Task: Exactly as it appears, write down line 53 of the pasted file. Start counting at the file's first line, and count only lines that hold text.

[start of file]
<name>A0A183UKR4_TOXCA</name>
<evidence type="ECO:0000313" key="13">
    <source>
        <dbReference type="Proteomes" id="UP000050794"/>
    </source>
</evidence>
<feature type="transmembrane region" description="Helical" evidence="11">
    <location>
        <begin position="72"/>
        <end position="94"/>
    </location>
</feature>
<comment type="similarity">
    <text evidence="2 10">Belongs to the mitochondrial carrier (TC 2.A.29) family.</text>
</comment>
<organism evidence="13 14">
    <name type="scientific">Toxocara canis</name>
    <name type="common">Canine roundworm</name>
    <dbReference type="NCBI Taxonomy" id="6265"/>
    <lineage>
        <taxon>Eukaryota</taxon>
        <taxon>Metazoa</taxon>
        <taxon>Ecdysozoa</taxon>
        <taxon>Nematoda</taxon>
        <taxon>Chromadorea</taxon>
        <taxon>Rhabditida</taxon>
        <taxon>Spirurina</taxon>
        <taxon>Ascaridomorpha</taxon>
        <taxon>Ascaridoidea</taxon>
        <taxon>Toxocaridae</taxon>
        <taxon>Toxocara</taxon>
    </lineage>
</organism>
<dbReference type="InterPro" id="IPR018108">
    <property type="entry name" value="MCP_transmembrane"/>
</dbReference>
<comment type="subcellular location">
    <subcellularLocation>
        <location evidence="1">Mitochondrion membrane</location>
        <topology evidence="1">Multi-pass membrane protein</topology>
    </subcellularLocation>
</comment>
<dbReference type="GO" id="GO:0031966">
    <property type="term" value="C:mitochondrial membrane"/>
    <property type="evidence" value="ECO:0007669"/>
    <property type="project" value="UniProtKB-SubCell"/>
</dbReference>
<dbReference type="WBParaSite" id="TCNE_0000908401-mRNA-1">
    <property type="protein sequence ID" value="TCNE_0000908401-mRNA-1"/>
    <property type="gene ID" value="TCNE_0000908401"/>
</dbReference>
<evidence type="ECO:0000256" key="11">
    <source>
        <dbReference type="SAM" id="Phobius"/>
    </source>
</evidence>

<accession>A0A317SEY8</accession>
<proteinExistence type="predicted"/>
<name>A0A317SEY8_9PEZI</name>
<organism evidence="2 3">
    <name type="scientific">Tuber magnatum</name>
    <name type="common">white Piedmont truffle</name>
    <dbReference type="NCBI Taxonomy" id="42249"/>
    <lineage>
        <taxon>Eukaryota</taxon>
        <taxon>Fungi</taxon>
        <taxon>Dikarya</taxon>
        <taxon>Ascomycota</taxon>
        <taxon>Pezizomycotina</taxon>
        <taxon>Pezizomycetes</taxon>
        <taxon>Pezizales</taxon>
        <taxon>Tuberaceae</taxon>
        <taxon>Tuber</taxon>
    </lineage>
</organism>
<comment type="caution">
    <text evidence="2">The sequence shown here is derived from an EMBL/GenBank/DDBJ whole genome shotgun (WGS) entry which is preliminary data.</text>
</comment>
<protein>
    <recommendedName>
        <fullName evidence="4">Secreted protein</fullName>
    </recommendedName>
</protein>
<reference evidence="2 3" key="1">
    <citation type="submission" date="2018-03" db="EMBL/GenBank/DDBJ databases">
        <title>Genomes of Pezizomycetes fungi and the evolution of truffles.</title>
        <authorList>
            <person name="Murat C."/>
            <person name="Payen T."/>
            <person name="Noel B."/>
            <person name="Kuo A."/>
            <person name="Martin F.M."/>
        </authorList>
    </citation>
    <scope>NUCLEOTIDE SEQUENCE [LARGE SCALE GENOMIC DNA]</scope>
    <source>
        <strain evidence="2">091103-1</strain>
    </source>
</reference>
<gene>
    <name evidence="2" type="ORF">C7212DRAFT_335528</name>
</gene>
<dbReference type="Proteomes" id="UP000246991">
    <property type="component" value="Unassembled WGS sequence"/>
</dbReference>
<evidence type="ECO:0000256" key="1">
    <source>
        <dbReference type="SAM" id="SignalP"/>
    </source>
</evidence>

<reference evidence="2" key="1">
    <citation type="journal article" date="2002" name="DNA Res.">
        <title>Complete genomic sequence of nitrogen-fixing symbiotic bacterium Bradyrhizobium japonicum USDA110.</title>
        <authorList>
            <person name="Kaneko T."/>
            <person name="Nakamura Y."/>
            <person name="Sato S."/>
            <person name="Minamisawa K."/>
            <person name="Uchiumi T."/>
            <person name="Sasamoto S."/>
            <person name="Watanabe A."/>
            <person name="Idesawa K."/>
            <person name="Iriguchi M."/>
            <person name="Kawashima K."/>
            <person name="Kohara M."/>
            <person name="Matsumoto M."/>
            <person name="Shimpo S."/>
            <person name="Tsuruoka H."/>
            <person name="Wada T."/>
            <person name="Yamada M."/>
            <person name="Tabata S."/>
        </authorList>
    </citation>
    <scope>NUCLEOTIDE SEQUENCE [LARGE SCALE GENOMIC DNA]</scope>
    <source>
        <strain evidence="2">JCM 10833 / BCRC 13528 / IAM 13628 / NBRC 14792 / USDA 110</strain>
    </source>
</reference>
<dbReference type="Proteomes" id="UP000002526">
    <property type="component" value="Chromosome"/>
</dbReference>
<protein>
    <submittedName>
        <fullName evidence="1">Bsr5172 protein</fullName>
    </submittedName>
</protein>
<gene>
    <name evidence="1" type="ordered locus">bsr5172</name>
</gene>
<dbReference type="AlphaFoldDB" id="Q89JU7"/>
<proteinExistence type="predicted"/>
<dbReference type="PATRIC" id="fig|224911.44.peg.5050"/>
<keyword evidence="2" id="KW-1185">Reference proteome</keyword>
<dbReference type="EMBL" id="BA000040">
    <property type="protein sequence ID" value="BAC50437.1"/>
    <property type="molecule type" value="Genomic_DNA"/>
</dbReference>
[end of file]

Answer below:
    <source>